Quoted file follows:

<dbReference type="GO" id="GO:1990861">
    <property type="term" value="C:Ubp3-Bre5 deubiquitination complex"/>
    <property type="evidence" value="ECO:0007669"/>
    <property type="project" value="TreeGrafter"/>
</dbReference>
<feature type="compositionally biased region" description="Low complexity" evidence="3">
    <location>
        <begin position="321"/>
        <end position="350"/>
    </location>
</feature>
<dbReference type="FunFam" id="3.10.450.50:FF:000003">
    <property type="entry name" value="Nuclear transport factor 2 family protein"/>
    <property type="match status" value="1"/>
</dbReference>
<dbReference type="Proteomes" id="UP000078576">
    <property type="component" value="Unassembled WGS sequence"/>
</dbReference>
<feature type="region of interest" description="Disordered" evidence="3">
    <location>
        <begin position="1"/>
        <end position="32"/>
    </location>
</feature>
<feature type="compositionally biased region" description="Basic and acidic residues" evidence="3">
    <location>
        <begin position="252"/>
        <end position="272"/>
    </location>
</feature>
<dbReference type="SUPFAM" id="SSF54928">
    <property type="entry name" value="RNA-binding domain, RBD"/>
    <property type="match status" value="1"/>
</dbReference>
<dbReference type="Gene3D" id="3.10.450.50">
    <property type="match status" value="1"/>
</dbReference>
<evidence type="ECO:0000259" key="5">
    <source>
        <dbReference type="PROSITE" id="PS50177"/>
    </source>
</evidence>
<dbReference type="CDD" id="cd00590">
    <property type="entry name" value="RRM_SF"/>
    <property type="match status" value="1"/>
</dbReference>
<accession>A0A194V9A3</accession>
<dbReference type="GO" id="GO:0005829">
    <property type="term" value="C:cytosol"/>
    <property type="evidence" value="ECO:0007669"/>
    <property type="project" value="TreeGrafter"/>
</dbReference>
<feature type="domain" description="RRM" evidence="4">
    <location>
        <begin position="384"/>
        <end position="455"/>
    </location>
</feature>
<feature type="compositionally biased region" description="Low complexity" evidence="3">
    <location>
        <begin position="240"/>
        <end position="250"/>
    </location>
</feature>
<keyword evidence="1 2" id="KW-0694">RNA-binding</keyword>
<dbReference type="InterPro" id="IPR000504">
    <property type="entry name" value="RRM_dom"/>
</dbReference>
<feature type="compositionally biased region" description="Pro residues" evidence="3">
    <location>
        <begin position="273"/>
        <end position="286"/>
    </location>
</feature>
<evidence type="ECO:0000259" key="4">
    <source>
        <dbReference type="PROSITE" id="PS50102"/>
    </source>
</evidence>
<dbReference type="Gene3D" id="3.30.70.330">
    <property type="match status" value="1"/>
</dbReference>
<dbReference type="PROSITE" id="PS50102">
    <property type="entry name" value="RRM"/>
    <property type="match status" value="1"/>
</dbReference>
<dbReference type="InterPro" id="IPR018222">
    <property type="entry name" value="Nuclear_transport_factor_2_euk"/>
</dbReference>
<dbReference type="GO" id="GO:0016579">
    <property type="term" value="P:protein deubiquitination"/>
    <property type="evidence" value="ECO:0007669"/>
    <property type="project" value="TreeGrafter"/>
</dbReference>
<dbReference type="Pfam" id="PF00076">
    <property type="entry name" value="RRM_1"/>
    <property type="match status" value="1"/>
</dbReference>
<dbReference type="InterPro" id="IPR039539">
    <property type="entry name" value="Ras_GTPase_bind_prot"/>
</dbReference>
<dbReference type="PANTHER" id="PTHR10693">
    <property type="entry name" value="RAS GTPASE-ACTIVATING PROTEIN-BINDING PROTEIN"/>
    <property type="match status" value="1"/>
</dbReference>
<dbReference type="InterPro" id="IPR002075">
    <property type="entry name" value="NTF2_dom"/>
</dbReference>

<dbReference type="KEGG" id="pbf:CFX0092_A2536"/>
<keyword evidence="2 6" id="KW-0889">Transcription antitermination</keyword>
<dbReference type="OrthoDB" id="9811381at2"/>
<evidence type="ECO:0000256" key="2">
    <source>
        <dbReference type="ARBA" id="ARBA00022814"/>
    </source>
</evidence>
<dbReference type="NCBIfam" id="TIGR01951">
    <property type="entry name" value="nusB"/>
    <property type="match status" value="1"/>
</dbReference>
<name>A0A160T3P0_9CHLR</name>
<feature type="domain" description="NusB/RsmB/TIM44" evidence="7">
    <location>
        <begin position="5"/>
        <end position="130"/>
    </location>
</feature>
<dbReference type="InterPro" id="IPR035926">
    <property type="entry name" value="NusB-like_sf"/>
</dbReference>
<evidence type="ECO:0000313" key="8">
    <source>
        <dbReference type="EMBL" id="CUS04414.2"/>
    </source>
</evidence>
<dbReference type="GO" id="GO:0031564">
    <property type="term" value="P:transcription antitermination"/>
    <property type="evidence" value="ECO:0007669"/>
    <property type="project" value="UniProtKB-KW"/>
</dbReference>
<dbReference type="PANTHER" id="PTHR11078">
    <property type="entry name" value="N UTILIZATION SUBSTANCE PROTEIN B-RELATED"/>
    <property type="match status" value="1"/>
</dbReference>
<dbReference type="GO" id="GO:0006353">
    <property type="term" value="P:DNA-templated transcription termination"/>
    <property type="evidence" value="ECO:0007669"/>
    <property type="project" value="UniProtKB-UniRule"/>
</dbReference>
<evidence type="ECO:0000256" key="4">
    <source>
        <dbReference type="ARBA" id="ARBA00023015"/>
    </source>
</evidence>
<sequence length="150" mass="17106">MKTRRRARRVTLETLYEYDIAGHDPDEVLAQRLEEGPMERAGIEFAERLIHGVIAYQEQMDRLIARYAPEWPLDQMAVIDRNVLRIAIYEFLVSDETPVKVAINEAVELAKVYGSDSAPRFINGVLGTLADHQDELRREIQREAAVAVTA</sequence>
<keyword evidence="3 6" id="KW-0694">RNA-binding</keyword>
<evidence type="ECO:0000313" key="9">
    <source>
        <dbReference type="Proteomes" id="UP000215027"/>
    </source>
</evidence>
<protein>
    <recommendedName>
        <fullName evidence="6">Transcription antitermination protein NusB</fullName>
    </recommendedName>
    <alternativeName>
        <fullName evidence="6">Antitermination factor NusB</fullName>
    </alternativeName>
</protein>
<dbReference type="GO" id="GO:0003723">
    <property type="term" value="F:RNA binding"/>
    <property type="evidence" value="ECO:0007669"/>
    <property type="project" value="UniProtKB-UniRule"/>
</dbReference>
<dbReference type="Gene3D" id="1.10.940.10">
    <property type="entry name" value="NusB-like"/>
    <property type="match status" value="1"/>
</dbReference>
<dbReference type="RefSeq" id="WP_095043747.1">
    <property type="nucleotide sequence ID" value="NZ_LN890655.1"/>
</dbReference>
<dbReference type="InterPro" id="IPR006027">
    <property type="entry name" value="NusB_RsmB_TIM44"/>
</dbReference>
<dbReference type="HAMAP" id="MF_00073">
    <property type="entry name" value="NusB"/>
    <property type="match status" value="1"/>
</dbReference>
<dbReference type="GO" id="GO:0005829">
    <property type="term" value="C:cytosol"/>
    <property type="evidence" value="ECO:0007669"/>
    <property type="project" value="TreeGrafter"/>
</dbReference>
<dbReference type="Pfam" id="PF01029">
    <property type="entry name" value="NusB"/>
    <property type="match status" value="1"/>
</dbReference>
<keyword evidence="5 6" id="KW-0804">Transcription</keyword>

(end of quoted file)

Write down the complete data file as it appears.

<dbReference type="GO" id="GO:1990861">
    <property type="term" value="C:Ubp3-Bre5 deubiquitination complex"/>
    <property type="evidence" value="ECO:0007669"/>
    <property type="project" value="TreeGrafter"/>
</dbReference>
<feature type="compositionally biased region" description="Low complexity" evidence="3">
    <location>
        <begin position="321"/>
        <end position="350"/>
    </location>
</feature>
<dbReference type="FunFam" id="3.10.450.50:FF:000003">
    <property type="entry name" value="Nuclear transport factor 2 family protein"/>
    <property type="match status" value="1"/>
</dbReference>
<dbReference type="Proteomes" id="UP000078576">
    <property type="component" value="Unassembled WGS sequence"/>
</dbReference>
<feature type="region of interest" description="Disordered" evidence="3">
    <location>
        <begin position="1"/>
        <end position="32"/>
    </location>
</feature>
<feature type="compositionally biased region" description="Basic and acidic residues" evidence="3">
    <location>
        <begin position="252"/>
        <end position="272"/>
    </location>
</feature>
<dbReference type="SUPFAM" id="SSF54928">
    <property type="entry name" value="RNA-binding domain, RBD"/>
    <property type="match status" value="1"/>
</dbReference>
<dbReference type="Gene3D" id="3.10.450.50">
    <property type="match status" value="1"/>
</dbReference>
<evidence type="ECO:0000259" key="5">
    <source>
        <dbReference type="PROSITE" id="PS50177"/>
    </source>
</evidence>
<dbReference type="CDD" id="cd00590">
    <property type="entry name" value="RRM_SF"/>
    <property type="match status" value="1"/>
</dbReference>
<accession>A0A194V9A3</accession>
<dbReference type="GO" id="GO:0005829">
    <property type="term" value="C:cytosol"/>
    <property type="evidence" value="ECO:0007669"/>
    <property type="project" value="TreeGrafter"/>
</dbReference>
<feature type="domain" description="RRM" evidence="4">
    <location>
        <begin position="384"/>
        <end position="455"/>
    </location>
</feature>
<feature type="compositionally biased region" description="Low complexity" evidence="3">
    <location>
        <begin position="240"/>
        <end position="250"/>
    </location>
</feature>
<keyword evidence="1 2" id="KW-0694">RNA-binding</keyword>
<dbReference type="InterPro" id="IPR000504">
    <property type="entry name" value="RRM_dom"/>
</dbReference>
<feature type="compositionally biased region" description="Pro residues" evidence="3">
    <location>
        <begin position="273"/>
        <end position="286"/>
    </location>
</feature>
<evidence type="ECO:0000259" key="4">
    <source>
        <dbReference type="PROSITE" id="PS50102"/>
    </source>
</evidence>
<dbReference type="Gene3D" id="3.30.70.330">
    <property type="match status" value="1"/>
</dbReference>
<dbReference type="PROSITE" id="PS50102">
    <property type="entry name" value="RRM"/>
    <property type="match status" value="1"/>
</dbReference>
<dbReference type="InterPro" id="IPR018222">
    <property type="entry name" value="Nuclear_transport_factor_2_euk"/>
</dbReference>
<dbReference type="GO" id="GO:0016579">
    <property type="term" value="P:protein deubiquitination"/>
    <property type="evidence" value="ECO:0007669"/>
    <property type="project" value="TreeGrafter"/>
</dbReference>
<dbReference type="Pfam" id="PF00076">
    <property type="entry name" value="RRM_1"/>
    <property type="match status" value="1"/>
</dbReference>
<dbReference type="InterPro" id="IPR039539">
    <property type="entry name" value="Ras_GTPase_bind_prot"/>
</dbReference>
<dbReference type="PANTHER" id="PTHR10693">
    <property type="entry name" value="RAS GTPASE-ACTIVATING PROTEIN-BINDING PROTEIN"/>
    <property type="match status" value="1"/>
</dbReference>
<dbReference type="InterPro" id="IPR002075">
    <property type="entry name" value="NTF2_dom"/>
</dbReference>

<dbReference type="KEGG" id="pbf:CFX0092_A2536"/>
<keyword evidence="2 6" id="KW-0889">Transcription antitermination</keyword>
<dbReference type="OrthoDB" id="9811381at2"/>
<evidence type="ECO:0000256" key="2">
    <source>
        <dbReference type="ARBA" id="ARBA00022814"/>
    </source>
</evidence>
<dbReference type="NCBIfam" id="TIGR01951">
    <property type="entry name" value="nusB"/>
    <property type="match status" value="1"/>
</dbReference>
<name>A0A160T3P0_9CHLR</name>
<feature type="domain" description="NusB/RsmB/TIM44" evidence="7">
    <location>
        <begin position="5"/>
        <end position="130"/>
    </location>
</feature>
<dbReference type="InterPro" id="IPR035926">
    <property type="entry name" value="NusB-like_sf"/>
</dbReference>
<evidence type="ECO:0000313" key="8">
    <source>
        <dbReference type="EMBL" id="CUS04414.2"/>
    </source>
</evidence>
<dbReference type="GO" id="GO:0031564">
    <property type="term" value="P:transcription antitermination"/>
    <property type="evidence" value="ECO:0007669"/>
    <property type="project" value="UniProtKB-KW"/>
</dbReference>
<dbReference type="PANTHER" id="PTHR11078">
    <property type="entry name" value="N UTILIZATION SUBSTANCE PROTEIN B-RELATED"/>
    <property type="match status" value="1"/>
</dbReference>
<dbReference type="GO" id="GO:0006353">
    <property type="term" value="P:DNA-templated transcription termination"/>
    <property type="evidence" value="ECO:0007669"/>
    <property type="project" value="UniProtKB-UniRule"/>
</dbReference>
<evidence type="ECO:0000256" key="4">
    <source>
        <dbReference type="ARBA" id="ARBA00023015"/>
    </source>
</evidence>
<sequence length="150" mass="17106">MKTRRRARRVTLETLYEYDIAGHDPDEVLAQRLEEGPMERAGIEFAERLIHGVIAYQEQMDRLIARYAPEWPLDQMAVIDRNVLRIAIYEFLVSDETPVKVAINEAVELAKVYGSDSAPRFINGVLGTLADHQDELRREIQREAAVAVTA</sequence>
<keyword evidence="3 6" id="KW-0694">RNA-binding</keyword>
<evidence type="ECO:0000313" key="9">
    <source>
        <dbReference type="Proteomes" id="UP000215027"/>
    </source>
</evidence>
<protein>
    <recommendedName>
        <fullName evidence="6">Transcription antitermination protein NusB</fullName>
    </recommendedName>
    <alternativeName>
        <fullName evidence="6">Antitermination factor NusB</fullName>
    </alternativeName>
</protein>
<dbReference type="GO" id="GO:0003723">
    <property type="term" value="F:RNA binding"/>
    <property type="evidence" value="ECO:0007669"/>
    <property type="project" value="UniProtKB-UniRule"/>
</dbReference>
<dbReference type="Gene3D" id="1.10.940.10">
    <property type="entry name" value="NusB-like"/>
    <property type="match status" value="1"/>
</dbReference>
<dbReference type="RefSeq" id="WP_095043747.1">
    <property type="nucleotide sequence ID" value="NZ_LN890655.1"/>
</dbReference>
<dbReference type="InterPro" id="IPR006027">
    <property type="entry name" value="NusB_RsmB_TIM44"/>
</dbReference>
<dbReference type="HAMAP" id="MF_00073">
    <property type="entry name" value="NusB"/>
    <property type="match status" value="1"/>
</dbReference>
<dbReference type="GO" id="GO:0005829">
    <property type="term" value="C:cytosol"/>
    <property type="evidence" value="ECO:0007669"/>
    <property type="project" value="TreeGrafter"/>
</dbReference>
<dbReference type="Pfam" id="PF01029">
    <property type="entry name" value="NusB"/>
    <property type="match status" value="1"/>
</dbReference>
<keyword evidence="5 6" id="KW-0804">Transcription</keyword>